The only funny moment – and this is a happy accident – is when they’re in the police station and they’re in that room with all the evidence, and he finds that camera in that pencil and he breaks it and I have to leave the room. And where we were filming, in that particular location the door kept locking. So you had to have a fob to open that door. I did the whole scene in a wide [shot] and it just so happened that no one had triggered the door to open! But I stayed in character and I asked Roy for the fob to let me out. And we kept it in the show as the only real laugh-out-loud moment in that episode. I love it when happy accidents like that happen when you’re on set. But definitely shit Major is the one I loved playing.

Code 404
There are a few versions on DI John Major in the show.

Where was Code 404 shot?

It was shot in a university somewhere. The exterior was a university campus but the actual interior was shot in Angel. It’s an underground space on Essex Road and it was meant to be an underground theatre. This millionaire had bought this space for his wife to convert it into a space like Shakespeare’s globe, like a theatre in the round. But I think he either passed away or the money fell through and it’s now just this derelict disused space. A lot of the time you end up filming in the same locations over and over but I’d never seen this place before and it was brilliant for our show.

When we first go into [the police station] they used this brilliant drone company to do this drone shot of when we first enter down the staircase. But what was funny about that was when they tested it on the first take, the drone was obviously creating all this wind and stuff from the propellers, and all of the paperwork on the desks were blown away! So they had to stick all the paperwork to the desk which really made me laugh. It’s a great location.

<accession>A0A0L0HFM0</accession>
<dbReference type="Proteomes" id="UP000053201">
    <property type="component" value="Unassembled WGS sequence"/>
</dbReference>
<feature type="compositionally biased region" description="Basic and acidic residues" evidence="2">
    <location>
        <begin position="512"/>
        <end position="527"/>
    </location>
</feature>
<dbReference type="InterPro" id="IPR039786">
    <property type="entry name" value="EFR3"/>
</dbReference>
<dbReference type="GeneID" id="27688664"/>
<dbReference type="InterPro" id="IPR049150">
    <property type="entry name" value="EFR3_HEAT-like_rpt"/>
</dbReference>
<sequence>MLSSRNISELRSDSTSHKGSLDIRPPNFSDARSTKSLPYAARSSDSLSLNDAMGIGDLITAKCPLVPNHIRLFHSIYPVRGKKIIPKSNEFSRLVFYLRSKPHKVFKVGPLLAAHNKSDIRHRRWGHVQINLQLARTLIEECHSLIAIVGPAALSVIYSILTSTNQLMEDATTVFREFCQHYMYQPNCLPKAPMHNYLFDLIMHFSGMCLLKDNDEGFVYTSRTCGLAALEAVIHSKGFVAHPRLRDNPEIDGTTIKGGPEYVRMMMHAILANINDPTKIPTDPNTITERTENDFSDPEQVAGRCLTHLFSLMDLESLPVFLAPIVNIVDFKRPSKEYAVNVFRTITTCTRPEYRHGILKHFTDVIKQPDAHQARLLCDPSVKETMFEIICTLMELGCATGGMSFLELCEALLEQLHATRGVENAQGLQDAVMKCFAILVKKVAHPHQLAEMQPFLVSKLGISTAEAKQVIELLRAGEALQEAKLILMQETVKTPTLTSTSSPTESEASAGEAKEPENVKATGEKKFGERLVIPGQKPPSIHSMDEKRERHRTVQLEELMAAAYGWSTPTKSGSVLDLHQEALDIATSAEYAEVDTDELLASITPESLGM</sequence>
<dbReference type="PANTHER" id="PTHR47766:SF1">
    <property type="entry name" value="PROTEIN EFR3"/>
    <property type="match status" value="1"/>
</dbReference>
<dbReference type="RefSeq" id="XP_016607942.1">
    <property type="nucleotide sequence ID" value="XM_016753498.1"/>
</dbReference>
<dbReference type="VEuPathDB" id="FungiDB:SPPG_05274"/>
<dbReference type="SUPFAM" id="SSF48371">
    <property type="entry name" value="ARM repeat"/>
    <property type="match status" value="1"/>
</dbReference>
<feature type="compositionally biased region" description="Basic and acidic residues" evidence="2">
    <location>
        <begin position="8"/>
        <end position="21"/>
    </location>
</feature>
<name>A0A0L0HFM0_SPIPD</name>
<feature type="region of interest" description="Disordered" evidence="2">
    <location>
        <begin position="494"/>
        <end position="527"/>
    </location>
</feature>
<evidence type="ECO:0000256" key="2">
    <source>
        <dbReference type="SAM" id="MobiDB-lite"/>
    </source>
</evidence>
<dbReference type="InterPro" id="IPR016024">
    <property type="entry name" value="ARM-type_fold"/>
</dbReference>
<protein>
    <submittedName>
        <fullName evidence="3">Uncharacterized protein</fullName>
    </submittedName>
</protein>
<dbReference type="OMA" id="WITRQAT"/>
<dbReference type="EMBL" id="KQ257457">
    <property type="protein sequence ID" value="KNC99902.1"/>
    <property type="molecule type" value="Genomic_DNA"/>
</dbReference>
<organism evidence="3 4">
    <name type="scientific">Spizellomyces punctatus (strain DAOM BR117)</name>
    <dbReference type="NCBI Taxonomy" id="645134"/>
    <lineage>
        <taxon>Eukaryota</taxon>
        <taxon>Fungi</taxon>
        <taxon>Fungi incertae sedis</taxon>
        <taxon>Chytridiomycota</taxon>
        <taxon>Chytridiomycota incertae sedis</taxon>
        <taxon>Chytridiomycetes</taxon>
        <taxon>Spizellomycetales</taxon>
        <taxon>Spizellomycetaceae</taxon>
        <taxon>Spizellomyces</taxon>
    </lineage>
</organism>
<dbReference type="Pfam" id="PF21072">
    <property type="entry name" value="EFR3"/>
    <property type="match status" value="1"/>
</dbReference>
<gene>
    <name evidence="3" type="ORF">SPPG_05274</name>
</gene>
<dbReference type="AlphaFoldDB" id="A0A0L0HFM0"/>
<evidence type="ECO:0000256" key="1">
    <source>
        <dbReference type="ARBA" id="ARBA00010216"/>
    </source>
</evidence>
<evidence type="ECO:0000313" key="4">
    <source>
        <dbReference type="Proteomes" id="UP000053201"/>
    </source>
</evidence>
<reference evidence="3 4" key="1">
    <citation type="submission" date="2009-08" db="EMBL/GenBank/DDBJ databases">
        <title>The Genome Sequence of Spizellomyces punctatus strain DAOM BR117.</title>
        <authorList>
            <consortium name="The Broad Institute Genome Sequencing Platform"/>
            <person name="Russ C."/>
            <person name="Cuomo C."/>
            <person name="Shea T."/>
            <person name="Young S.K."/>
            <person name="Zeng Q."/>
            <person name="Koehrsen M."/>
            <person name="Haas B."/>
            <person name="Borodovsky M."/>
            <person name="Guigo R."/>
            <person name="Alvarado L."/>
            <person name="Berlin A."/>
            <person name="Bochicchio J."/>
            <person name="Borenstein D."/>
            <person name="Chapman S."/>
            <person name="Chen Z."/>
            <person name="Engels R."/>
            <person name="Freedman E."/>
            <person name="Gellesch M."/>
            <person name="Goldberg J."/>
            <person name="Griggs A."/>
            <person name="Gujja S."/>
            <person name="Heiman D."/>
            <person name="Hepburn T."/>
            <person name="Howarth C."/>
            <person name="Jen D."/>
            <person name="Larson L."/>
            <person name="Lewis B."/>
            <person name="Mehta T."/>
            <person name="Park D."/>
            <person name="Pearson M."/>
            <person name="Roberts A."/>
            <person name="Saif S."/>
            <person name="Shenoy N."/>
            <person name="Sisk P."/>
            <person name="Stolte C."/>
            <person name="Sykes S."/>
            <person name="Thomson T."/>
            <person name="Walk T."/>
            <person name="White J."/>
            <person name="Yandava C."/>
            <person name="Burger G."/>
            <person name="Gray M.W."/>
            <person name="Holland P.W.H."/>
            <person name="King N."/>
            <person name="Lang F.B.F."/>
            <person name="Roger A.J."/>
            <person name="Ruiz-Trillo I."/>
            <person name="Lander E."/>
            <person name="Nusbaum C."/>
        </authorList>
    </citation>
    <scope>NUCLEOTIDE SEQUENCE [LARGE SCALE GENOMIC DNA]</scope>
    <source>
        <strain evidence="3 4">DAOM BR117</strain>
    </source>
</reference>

There are some nice costume touches to root the show firmly in the near future – we like Major’s futuristic coat…

I can’t remember where that coat’s from, but Louise (Allen) our brilliant costume designer modified it and stuck plastic plates on it and things like that. The great design of 404 is that it was set in the near future and [there were] all those little touches to people’s costumes. All that sort of stuff was brilliantly realised to make it all very believable. I look forward to plugging in that USB lead in my neck again. And pulling on that coat! It’s going to be weird going back to it after lockdown. I have to say. I’ve got to get back in shape…

Code 404
There are some nice futuristic touches in the show’s costumes…

Congratulations on Code 404 getting a second season. Where do you want to see Major going in the next season?

It’s all to play for! We still haven’t resolved the whole love triangle issue with Major’s wife. Also, the conspiracy thriller and we haven’t fully realised who The Juggler is. That’s the beauty of this script – it had brilliant comedy in it, it had a conspiracy thriller in it and it’s also very much a relationship drama centred around that love triangle.

Obviously we have to resolve the fact that Major has been upgraded to a Supercop so we’ll have to somehow make sure that he becomes a shit policeman again otherwise it won’t be fun to play. I don’t know, I leave it all in the capable hands of Daniel Peak and if the scripts are half as good as the first series I can’t wait to play the character again.

What’s next for you?

The next thing will be second series of Temple with Mark Strong which I’m really excited about. Again I can’t think of a better ending than that first season; that last episode just left it all open! I’m really looking forward to playing that because I loved playing Lee Simmons alongside Mark Strong. Then it’ll probably be Code 404. And then obviously we’re all waiting with bated breath until White Lines gets commissioned again. White Lines has been incredible – it’s been a huge audience pleaser and a global hit. It’s gone all around the world!

I’ve been really spoilt for choice with the stuff I’ve been working on, the last couple of years have been really great!

Code 404 is out on DVD and digital now.